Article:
1. Finding of long-sought drug target structure may expedite drug discovery
2. New laser technique opens doors for drug discovery
3. LRI awards wide-ranging research grants to drive next generation of scientific discovery in lupus
4. Clinical observation leads to lung cancer discovery
5. New weight loss discovery by Harvard scientists moves us closer to the Pill for obesity
6. Leicester leads on heart attack genetic link discovery
7. Discovery of new gene mutation in schizophrenia offers a new target for drug therapies
8. UT MD Anderson discovery wins 2010 Cozzarelli Prize
9. Biomarker discovery may lead to reliable blood test for ectopic pregnancy
10. Washington Life Sciences Discovery Fund announces grants to commercialize promising technologies
11. Discovery May Explain Why Brain Cancer Is So Hard to Treat
Post Your Comments:
(Date:11/30/2015)... DC (PRWEB) , ... November ... ... Inc. (AIS) is pleased to announce the speakers for “Value-Based Payer-Provider Partnerships: ... lessons learned from three innovative value-based care arrangements: Essentia Health and UCare, ...
(Date:11/30/2015)... ... November 30, 2015 , ... ... around Novus’ TIGR® Matrix Surgical Mesh technology for soft tissue repair in the ... Matrix is a long-term resorbable surgical mesh intended to support and reinforce soft ...
(Date:11/30/2015)... Puerto Rico (PRWEB) , ... November 30, 2015 , ... ... active part of the San Juan Beauty Show held on November 8th and 9th ... was attended by media personalities, hair artists, renowned beauticians and top of the line ...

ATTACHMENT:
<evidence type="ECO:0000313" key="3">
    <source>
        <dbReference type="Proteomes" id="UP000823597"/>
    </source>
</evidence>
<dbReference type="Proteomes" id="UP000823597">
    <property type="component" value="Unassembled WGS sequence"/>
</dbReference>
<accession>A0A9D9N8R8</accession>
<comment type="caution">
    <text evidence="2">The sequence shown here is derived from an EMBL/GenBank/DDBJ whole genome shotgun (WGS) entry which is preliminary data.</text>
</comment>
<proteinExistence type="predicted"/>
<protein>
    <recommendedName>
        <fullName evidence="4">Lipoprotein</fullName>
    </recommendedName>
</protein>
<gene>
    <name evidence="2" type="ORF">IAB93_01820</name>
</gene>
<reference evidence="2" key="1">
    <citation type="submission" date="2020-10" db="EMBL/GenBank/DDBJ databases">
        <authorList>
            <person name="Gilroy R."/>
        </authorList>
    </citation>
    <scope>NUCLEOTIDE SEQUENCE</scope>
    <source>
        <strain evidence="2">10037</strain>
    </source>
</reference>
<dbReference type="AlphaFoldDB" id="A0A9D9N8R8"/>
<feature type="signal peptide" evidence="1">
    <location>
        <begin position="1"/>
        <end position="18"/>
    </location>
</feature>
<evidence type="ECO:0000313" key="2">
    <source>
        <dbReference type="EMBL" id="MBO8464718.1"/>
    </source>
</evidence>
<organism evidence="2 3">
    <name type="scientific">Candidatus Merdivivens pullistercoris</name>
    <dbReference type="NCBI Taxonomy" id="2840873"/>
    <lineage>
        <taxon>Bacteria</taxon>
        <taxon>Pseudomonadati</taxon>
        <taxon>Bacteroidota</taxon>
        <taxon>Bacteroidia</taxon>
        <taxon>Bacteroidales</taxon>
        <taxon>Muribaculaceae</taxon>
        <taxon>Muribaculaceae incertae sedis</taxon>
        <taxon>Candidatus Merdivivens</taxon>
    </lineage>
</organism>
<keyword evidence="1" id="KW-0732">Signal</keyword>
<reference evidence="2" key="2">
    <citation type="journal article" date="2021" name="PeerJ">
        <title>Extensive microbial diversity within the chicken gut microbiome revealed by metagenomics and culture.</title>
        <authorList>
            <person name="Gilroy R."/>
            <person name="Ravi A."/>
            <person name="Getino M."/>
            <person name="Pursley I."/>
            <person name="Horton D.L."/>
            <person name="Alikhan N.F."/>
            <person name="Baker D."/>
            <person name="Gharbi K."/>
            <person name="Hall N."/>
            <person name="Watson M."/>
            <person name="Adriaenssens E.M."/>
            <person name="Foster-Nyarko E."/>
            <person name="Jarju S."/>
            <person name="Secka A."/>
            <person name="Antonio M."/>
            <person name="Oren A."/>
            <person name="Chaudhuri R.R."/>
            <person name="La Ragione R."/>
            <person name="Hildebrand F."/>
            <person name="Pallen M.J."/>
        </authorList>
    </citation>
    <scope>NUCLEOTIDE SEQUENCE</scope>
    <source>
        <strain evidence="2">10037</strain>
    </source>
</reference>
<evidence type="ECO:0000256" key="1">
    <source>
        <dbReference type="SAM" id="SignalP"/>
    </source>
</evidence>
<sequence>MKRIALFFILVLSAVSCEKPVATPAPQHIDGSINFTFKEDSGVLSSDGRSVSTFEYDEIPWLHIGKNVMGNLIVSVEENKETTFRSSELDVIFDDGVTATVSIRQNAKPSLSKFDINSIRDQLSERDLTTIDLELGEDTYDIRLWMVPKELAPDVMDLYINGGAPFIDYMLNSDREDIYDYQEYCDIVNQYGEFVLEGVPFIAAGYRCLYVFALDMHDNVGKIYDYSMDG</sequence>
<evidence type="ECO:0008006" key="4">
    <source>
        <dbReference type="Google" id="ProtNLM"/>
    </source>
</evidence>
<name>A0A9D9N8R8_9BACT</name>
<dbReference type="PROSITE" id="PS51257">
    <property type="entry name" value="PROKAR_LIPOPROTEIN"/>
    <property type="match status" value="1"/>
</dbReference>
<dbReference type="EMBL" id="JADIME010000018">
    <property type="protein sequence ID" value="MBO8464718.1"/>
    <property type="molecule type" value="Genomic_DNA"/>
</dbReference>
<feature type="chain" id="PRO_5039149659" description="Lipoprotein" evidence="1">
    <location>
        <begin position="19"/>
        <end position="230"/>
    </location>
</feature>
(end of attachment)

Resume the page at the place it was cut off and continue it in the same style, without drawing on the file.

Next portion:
(Date:11/30/2015)... ... November 30, 2015 , ... ... are pleased to announce their strategic partnership at the Radiological Society of ... Service, Inc., and Winscribe, global providers of cutting-edge dictation and speech-enabled documentation ...
(Date:11/30/2015)... ... 30, 2015 , ... World Patent Marketing , a ... household invention that provides an economical and easy way of gaining customized curtains. ... at 2.6%," says Scott Cooper, CEO and Creative Director of World Patent Marketing. ...
Breaking Medicine News(10 mins):
(Date:11/30/2015)... Nov. 30, 2015   VolitionRx Limited (NYSE MKT: ... tests for a broad range of cancer types and other ... Micro Conference, which will be held December 1 - 3 in ... VolitionRx will be David Kratochvil , Chief Financial Officer ... Investor Relations. ® blood-based tests for colorectal ...
(Date:11/30/2015)... , November 30, 2015 PFE ... at up to 10 G protein-coupled receptor (GPCR) targets ... to research and develop potential new medicines directed at ... multiple therapeutic areas. --> Heptares Therapeutics ("Heptares"), ... and wholly-owned subsidiary of Sosei Group Corporation ("Sosei"; TSE ...
(Date:11/30/2015)... and REHOVOT, Israel , ... specialty pharmaceutical company focused on acquiring and developing innovative ... announced the appointment of Keith A. Katkin ... Gregory J. Flesher , chief executive officer for ... building successful organizations.  As chairman, he will be able ...
Breaking Medicine Technology: